Learning the Hard Way

There are some industries and occupations that are more forgiving than others.

By that, I mean that the consequences of bad decisions are not that painful, easily forgotten or written off with a financial/other penalty. Aviation is not that type of industry for reasons that I don’t need to be explicit about.

A large part of my pedagogy as an instructor pilot is that you are going to make poor decisions and mistakes in the cockpit. it’s just going to happen. Period. They are unavoidable.

BUT, as pilots, we strive to keep mistakes small and catch poor decisions early. If we can do that and not let them compound into a negative chain of events, we greatly improve our chances of a safe landing, which is the ultimate goal.

I have been meaning to write about this for a long time because I believe in it so strongly. Thankfully, I read a blog post by Fred Wilson this morning about his mistakes in the VC world, and it reminded me to write this. I’d say 7 of 10 his blog posts are direct analogs to aviation. I’m amazed at how closely aviation mirrors many other aspects of life.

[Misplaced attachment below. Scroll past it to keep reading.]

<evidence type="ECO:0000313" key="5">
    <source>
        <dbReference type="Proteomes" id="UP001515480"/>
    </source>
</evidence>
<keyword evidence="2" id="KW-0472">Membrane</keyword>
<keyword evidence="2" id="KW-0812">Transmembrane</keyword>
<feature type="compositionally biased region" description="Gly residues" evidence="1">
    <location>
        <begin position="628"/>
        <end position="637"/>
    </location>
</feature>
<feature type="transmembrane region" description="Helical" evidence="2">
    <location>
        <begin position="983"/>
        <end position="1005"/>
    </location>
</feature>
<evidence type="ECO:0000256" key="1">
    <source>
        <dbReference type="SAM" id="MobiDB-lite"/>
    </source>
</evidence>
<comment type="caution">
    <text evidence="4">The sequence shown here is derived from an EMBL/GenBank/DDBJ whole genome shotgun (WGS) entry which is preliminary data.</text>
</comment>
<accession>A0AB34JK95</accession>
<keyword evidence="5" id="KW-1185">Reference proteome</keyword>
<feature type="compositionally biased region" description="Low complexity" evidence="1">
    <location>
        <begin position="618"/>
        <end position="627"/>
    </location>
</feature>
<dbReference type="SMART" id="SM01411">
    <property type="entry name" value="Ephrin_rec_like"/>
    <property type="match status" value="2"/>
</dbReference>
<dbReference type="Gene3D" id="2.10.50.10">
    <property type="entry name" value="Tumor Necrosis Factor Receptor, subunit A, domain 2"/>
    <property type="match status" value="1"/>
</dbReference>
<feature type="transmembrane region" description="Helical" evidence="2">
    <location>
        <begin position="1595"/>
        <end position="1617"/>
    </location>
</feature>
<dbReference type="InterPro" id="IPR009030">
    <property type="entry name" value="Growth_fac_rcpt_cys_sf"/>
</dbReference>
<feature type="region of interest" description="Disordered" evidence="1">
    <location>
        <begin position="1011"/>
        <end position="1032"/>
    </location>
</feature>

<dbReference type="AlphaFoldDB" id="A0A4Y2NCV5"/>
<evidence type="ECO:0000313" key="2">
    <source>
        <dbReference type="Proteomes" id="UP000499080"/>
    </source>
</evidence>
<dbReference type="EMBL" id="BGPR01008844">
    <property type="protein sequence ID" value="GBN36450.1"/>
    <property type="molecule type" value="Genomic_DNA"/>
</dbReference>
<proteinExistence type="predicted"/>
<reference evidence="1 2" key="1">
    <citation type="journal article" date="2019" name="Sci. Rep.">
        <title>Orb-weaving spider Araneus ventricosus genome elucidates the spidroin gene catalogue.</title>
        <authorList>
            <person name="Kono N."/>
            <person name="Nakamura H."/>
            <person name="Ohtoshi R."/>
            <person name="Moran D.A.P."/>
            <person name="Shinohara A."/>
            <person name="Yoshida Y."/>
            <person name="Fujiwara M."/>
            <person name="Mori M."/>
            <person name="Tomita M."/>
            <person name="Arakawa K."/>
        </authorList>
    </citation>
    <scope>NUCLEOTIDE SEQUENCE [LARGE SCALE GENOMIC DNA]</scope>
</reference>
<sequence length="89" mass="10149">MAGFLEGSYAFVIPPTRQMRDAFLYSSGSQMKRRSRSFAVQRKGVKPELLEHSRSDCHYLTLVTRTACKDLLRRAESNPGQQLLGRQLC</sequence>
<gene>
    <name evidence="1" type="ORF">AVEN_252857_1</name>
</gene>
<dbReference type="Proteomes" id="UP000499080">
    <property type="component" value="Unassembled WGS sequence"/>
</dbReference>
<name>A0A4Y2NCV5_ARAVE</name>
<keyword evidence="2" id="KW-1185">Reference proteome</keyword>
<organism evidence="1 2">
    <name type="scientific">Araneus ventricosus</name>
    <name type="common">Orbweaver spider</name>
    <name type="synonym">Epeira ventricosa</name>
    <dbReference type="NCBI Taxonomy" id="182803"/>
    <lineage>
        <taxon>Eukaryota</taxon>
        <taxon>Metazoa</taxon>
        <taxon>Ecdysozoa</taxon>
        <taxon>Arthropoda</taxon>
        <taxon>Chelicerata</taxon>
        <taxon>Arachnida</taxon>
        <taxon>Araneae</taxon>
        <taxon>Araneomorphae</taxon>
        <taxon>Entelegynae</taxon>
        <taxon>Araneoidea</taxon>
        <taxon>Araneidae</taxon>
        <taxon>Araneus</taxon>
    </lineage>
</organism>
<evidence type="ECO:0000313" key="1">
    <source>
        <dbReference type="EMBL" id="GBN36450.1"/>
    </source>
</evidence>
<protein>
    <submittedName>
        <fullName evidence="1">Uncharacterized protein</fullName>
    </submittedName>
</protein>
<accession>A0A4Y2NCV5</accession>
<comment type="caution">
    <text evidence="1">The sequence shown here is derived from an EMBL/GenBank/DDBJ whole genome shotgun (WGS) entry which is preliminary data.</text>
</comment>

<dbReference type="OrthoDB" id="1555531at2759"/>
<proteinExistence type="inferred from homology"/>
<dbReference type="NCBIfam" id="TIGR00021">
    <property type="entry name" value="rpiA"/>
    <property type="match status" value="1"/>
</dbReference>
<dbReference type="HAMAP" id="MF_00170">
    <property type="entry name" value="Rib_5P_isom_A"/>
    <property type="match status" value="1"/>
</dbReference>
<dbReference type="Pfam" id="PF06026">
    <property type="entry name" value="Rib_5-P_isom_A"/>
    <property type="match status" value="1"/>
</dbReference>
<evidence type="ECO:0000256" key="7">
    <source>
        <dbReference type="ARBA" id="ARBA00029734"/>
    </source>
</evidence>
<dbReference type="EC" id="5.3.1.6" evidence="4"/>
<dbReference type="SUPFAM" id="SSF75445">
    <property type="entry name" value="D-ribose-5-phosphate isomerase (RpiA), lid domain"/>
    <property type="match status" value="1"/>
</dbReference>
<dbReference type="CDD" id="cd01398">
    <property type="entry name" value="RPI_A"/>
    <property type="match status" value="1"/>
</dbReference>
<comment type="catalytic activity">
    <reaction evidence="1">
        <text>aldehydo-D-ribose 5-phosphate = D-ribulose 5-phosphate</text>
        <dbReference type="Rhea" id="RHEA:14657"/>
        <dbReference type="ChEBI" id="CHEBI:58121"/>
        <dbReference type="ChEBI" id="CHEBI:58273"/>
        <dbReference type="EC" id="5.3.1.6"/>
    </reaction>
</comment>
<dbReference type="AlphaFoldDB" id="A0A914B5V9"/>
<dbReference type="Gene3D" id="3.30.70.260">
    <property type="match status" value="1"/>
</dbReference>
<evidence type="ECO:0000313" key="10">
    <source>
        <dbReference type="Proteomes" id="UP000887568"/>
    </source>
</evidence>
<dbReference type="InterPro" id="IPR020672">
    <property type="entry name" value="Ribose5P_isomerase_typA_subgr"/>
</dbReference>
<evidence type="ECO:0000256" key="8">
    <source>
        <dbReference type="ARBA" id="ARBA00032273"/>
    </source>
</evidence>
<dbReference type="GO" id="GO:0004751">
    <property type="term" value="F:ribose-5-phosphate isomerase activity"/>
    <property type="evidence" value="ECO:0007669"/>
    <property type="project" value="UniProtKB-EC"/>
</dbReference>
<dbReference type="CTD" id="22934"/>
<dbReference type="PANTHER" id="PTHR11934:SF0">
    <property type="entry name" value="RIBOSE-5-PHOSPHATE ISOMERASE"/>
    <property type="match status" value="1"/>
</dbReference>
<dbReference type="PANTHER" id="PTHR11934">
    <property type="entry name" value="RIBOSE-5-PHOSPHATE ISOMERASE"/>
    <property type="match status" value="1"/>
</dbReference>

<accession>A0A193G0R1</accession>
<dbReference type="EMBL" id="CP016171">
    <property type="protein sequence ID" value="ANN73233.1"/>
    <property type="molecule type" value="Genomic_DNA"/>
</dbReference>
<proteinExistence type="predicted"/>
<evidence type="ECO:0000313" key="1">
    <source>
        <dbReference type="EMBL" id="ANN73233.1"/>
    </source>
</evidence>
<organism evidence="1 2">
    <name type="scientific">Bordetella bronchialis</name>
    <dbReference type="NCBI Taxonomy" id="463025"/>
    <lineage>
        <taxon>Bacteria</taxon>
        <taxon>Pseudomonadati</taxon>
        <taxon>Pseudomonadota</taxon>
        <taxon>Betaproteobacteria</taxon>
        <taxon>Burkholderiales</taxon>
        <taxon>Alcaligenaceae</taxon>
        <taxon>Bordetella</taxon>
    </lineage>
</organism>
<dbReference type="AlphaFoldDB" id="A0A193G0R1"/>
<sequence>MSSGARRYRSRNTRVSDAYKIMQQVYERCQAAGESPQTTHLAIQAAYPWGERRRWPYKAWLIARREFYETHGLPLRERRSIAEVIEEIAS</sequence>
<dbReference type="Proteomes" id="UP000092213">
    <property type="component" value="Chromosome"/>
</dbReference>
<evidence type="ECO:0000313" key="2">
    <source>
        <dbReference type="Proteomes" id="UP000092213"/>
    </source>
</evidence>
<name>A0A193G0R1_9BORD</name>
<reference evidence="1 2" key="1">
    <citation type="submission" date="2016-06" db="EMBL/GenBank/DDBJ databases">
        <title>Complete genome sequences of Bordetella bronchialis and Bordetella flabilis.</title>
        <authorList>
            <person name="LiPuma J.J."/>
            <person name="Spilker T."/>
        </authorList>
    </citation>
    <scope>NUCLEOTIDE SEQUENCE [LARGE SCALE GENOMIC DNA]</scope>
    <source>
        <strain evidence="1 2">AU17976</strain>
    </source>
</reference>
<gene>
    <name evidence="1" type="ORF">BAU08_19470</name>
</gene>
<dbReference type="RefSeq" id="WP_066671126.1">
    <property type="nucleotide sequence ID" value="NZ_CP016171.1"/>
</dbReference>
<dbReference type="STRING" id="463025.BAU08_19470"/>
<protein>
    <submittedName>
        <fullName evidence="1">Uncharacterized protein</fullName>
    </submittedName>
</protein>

The value of onboard weather

I am always learning. Especially about weather. Mother Nature is so powerful and you sometimes don’t know exactly where or at what intensity she’ll require that you yield to her.

At the entry-level training of general aviation, we often have a Sirius XM feed or less frequently, an actual radar antenna. 

In teaching, words matter and I appreciate when someone is able to simply get a point across powerfully. On that note, someone recently told me that you should use XM for strategic planning and radar for tactical execution. That is exactly right. Often, weather (like above) is not dangerous and XM is perfectly fine to get through it. However, when it gets bad, you need to respect weather and use radar.